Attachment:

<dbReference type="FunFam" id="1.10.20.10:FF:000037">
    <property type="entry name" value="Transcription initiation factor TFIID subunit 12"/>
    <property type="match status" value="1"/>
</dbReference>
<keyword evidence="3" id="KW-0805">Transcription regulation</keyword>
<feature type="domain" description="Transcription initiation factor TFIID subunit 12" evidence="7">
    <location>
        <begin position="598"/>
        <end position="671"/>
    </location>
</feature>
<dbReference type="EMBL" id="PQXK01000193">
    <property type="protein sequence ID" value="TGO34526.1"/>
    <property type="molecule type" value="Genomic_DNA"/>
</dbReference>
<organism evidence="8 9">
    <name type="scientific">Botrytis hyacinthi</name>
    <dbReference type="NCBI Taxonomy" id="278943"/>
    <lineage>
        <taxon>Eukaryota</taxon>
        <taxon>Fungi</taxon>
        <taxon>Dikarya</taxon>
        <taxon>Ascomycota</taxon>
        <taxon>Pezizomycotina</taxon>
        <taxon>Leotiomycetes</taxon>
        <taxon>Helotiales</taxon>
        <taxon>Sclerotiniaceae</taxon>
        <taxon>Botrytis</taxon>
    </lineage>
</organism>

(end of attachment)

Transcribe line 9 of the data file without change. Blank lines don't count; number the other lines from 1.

        <end position="671"/>